Experimental data related to the growth dynamics of spirulina cells in the presence of metal cations, expressed by three parameters of the mature culture (the optical density, the total protein content of biomass, and the dry content of biomass,), were collected and analyzed for seven samples, on day 24 of spirulina cultivation. Sampling was performed from seven random points of the culture suspension at the end of the dark period. Samples from a control culture were also collected and analyzed. Data were then analyzed by using scripts written for R version 4.3.1 (16 June 2023) [17], and the R packages easyanova v10.0 [18], emmeans v1.8.9 [19], mutoss v0.1-13 [20], and ggstatsplot v0.12.1 [21]. Bartlett test for equal variances, Shapiro–Wilk test for gaussianity, one-way ANOVA, and the post-hoc Tukey's HSD test for multiple comparisons were successively performed. For all of them, a value of 0.05 was considered for the level of statistical significance. The quality of ANOVA testing was assessed by means of the Welch F test. Before the graphical representation of the ANOVA results, the p-values were adjusted by using the Dunnett T3 test. The final multiple comparisons were conducted by considering the p-values correction calculated by using the Benjamini–Krieger–Yekutieli multiple-stage procedure for estimating the false discovery rate, according to which the decision was taken to reject or not the null hypothesis regarding the equality of the means of the compared variables.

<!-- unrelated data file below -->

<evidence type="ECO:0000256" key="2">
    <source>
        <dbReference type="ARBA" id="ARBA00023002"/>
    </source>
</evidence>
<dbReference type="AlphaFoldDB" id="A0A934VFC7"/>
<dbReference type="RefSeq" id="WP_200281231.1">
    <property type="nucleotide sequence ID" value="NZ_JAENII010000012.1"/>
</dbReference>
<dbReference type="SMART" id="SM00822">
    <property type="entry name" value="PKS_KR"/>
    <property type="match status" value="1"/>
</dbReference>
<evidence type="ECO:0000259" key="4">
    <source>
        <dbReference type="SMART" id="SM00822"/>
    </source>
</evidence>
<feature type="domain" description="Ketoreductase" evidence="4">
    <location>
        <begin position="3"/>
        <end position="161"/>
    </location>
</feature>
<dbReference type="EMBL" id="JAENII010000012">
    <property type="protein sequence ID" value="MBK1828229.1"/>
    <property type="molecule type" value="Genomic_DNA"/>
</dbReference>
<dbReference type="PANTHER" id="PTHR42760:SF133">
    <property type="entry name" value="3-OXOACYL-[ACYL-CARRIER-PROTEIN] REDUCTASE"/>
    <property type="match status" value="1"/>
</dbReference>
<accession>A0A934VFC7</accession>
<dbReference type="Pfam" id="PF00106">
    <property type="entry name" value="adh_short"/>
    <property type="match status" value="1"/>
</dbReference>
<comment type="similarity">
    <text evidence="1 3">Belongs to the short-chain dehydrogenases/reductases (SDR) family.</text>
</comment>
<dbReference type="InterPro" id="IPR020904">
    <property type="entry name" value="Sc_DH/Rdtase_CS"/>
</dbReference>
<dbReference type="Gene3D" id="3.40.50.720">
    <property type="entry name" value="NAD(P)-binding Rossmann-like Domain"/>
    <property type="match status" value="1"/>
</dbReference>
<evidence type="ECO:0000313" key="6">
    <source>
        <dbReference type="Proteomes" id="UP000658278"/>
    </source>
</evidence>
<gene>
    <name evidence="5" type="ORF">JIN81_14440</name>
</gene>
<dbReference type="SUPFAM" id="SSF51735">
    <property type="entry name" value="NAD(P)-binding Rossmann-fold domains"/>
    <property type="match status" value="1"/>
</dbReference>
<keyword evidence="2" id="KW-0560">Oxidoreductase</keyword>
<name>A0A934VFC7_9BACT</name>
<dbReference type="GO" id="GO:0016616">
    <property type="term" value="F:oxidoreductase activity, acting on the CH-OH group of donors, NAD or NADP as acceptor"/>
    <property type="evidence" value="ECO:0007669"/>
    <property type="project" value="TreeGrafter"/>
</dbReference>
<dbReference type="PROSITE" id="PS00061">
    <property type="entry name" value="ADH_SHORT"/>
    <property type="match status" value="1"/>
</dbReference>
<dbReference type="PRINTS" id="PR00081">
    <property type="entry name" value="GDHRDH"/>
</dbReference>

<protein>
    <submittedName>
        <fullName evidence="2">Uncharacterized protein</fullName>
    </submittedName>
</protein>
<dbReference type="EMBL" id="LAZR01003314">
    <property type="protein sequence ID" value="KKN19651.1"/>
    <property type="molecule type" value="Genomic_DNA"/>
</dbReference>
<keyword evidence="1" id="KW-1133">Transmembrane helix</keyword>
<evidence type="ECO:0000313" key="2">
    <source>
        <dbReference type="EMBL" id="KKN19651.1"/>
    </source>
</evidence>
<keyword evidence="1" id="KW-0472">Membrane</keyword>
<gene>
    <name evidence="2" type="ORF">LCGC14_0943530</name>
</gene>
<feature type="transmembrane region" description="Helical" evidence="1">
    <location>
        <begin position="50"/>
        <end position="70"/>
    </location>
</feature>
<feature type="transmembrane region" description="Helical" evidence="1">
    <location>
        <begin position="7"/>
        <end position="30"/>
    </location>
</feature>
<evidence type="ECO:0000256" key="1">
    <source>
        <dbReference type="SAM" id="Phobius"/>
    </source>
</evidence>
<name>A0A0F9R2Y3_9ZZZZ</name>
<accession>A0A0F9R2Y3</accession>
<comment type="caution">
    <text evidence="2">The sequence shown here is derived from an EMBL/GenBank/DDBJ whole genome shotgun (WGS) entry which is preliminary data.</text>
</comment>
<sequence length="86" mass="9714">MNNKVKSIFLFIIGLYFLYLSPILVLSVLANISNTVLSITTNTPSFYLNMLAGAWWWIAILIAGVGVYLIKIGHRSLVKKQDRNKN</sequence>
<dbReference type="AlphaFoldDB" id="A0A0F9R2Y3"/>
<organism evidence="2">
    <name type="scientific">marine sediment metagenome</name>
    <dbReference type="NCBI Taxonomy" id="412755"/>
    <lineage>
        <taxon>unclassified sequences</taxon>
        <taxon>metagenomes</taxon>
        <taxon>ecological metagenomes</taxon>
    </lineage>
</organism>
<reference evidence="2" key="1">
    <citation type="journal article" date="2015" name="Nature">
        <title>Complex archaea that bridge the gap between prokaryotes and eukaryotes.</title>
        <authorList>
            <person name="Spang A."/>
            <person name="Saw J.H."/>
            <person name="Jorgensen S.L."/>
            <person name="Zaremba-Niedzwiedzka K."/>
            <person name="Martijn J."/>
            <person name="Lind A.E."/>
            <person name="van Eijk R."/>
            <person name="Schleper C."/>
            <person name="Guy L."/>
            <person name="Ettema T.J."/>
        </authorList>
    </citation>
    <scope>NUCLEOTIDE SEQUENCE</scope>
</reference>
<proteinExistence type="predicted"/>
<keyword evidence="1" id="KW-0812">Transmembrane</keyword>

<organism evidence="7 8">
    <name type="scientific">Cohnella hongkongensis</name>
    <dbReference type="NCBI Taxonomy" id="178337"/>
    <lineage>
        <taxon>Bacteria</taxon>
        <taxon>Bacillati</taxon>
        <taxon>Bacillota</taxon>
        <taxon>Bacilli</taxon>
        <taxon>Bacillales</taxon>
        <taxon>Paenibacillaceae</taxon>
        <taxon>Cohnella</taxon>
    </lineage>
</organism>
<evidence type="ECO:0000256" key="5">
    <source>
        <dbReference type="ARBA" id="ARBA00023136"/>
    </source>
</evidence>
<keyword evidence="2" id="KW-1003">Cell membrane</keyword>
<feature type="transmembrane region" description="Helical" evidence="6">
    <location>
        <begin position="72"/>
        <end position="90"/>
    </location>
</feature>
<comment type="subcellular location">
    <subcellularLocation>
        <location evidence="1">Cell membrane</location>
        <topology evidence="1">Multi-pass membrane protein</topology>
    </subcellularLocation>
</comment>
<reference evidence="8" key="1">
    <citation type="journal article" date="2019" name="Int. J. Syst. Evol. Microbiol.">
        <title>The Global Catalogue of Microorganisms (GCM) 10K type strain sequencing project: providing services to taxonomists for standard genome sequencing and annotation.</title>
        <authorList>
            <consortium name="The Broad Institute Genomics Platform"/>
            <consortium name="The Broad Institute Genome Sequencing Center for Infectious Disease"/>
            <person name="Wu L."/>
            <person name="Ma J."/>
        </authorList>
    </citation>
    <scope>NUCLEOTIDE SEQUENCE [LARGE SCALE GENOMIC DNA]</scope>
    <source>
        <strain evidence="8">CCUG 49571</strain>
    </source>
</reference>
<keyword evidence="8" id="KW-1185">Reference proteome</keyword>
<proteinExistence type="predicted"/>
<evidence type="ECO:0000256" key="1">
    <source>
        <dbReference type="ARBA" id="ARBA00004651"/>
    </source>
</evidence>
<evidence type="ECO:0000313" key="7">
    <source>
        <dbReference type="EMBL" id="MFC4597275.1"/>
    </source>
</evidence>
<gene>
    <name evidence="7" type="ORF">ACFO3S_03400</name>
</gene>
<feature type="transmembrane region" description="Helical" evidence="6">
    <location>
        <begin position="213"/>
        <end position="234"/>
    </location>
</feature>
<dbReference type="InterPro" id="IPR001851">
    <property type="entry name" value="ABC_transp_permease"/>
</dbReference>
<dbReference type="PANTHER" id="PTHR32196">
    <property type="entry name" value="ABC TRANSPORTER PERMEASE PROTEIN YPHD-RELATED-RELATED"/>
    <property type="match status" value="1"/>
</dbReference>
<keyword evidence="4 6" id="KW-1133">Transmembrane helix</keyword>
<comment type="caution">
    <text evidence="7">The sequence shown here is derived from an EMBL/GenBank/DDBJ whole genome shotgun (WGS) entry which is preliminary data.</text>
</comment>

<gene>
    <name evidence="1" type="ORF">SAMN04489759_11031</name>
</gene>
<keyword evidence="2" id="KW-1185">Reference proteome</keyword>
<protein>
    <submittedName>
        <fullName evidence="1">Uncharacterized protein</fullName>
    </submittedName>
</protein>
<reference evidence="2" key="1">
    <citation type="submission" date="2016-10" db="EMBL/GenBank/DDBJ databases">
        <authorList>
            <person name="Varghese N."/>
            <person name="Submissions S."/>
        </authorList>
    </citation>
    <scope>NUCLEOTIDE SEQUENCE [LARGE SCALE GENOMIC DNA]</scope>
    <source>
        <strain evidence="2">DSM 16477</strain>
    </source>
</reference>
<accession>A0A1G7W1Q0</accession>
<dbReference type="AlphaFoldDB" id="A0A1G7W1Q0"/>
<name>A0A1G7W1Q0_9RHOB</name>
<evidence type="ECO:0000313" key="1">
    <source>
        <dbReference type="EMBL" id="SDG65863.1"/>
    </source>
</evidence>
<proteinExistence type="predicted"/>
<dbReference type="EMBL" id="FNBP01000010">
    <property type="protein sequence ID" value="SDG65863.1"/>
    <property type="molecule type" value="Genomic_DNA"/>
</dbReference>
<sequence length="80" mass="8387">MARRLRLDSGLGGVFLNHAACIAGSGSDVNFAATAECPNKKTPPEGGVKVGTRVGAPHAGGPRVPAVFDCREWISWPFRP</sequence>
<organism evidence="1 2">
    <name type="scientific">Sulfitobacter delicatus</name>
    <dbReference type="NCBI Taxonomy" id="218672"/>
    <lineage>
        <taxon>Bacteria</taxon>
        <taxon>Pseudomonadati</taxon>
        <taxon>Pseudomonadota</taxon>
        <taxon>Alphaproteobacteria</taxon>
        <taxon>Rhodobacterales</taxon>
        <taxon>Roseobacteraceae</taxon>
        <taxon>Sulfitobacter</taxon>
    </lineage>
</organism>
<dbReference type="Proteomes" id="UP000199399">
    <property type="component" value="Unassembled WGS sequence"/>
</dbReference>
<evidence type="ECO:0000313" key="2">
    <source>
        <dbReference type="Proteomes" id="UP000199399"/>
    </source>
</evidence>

3. Results and Discussion

Heavy metals play a key role in the metabolic processes of living organisms. Some heavy metals (like copper, nickel, zinc, iron, manganese, magnesium, etc.) are essential for living organisms—plants and animals—when they are present in low concentration and are known as oligo-elements or micronutrients. They are involved in oxidation-reduction processes, act as catalysts in enzymatic reactions, and support the osmotic balance as well. On the other hand, some metals have no biological role and are toxic to living organisms even at very low concentrations (cadmium, mercury, lead, chromium (VI), etc.). However, at high concentrations, both essential and non-essential metals become toxic to living organisms.

3.1. Growth of S. platensis Cellular Biomass under the Influence of Heavy Metal Ions

Based on the measurements of the optical density of the spirulina samples (OD600), the growth curves for S. platensis over a period of 28 days in the presence of Ni, Cd, and Pb ions were drawn, as given in Figure 2.
In the control sample, spirulina cells underwent exponential growth, so the OD600 at the end of the cultivation time (28 days) was about 4.6 times higher compared with the OD600 at the starting point.